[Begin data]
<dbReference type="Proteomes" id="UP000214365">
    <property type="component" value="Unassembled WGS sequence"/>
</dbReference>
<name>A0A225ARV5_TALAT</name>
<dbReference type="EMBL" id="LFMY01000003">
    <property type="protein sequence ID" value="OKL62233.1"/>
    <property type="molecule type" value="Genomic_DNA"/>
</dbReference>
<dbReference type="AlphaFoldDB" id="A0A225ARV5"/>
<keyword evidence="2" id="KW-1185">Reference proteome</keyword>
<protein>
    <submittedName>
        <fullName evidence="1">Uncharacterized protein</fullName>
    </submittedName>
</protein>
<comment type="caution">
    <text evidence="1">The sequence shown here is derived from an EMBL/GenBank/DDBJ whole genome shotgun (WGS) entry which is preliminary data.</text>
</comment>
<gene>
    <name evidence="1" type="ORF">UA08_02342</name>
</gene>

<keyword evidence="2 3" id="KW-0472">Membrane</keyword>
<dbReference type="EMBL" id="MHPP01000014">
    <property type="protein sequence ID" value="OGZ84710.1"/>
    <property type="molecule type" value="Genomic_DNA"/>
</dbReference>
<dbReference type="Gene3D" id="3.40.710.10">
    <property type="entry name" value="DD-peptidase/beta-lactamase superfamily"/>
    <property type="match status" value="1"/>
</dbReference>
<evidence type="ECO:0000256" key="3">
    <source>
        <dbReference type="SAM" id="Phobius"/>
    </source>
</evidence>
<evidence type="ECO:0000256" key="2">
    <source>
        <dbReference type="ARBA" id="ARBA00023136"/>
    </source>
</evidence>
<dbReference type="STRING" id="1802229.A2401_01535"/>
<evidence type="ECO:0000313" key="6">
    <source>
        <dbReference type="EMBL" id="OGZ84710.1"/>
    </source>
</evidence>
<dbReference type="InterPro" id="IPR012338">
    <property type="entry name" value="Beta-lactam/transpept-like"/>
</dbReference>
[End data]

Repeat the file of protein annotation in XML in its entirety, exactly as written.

<dbReference type="Proteomes" id="UP000214365">
    <property type="component" value="Unassembled WGS sequence"/>
</dbReference>
<name>A0A225ARV5_TALAT</name>
<dbReference type="EMBL" id="LFMY01000003">
    <property type="protein sequence ID" value="OKL62233.1"/>
    <property type="molecule type" value="Genomic_DNA"/>
</dbReference>
<dbReference type="AlphaFoldDB" id="A0A225ARV5"/>
<keyword evidence="2" id="KW-1185">Reference proteome</keyword>
<protein>
    <submittedName>
        <fullName evidence="1">Uncharacterized protein</fullName>
    </submittedName>
</protein>
<comment type="caution">
    <text evidence="1">The sequence shown here is derived from an EMBL/GenBank/DDBJ whole genome shotgun (WGS) entry which is preliminary data.</text>
</comment>
<gene>
    <name evidence="1" type="ORF">UA08_02342</name>
</gene>

<keyword evidence="2 3" id="KW-0472">Membrane</keyword>
<dbReference type="EMBL" id="MHPP01000014">
    <property type="protein sequence ID" value="OGZ84710.1"/>
    <property type="molecule type" value="Genomic_DNA"/>
</dbReference>
<dbReference type="Gene3D" id="3.40.710.10">
    <property type="entry name" value="DD-peptidase/beta-lactamase superfamily"/>
    <property type="match status" value="1"/>
</dbReference>
<evidence type="ECO:0000256" key="3">
    <source>
        <dbReference type="SAM" id="Phobius"/>
    </source>
</evidence>
<evidence type="ECO:0000256" key="2">
    <source>
        <dbReference type="ARBA" id="ARBA00023136"/>
    </source>
</evidence>
<dbReference type="STRING" id="1802229.A2401_01535"/>
<evidence type="ECO:0000313" key="6">
    <source>
        <dbReference type="EMBL" id="OGZ84710.1"/>
    </source>
</evidence>
<dbReference type="InterPro" id="IPR012338">
    <property type="entry name" value="Beta-lactam/transpept-like"/>
</dbReference>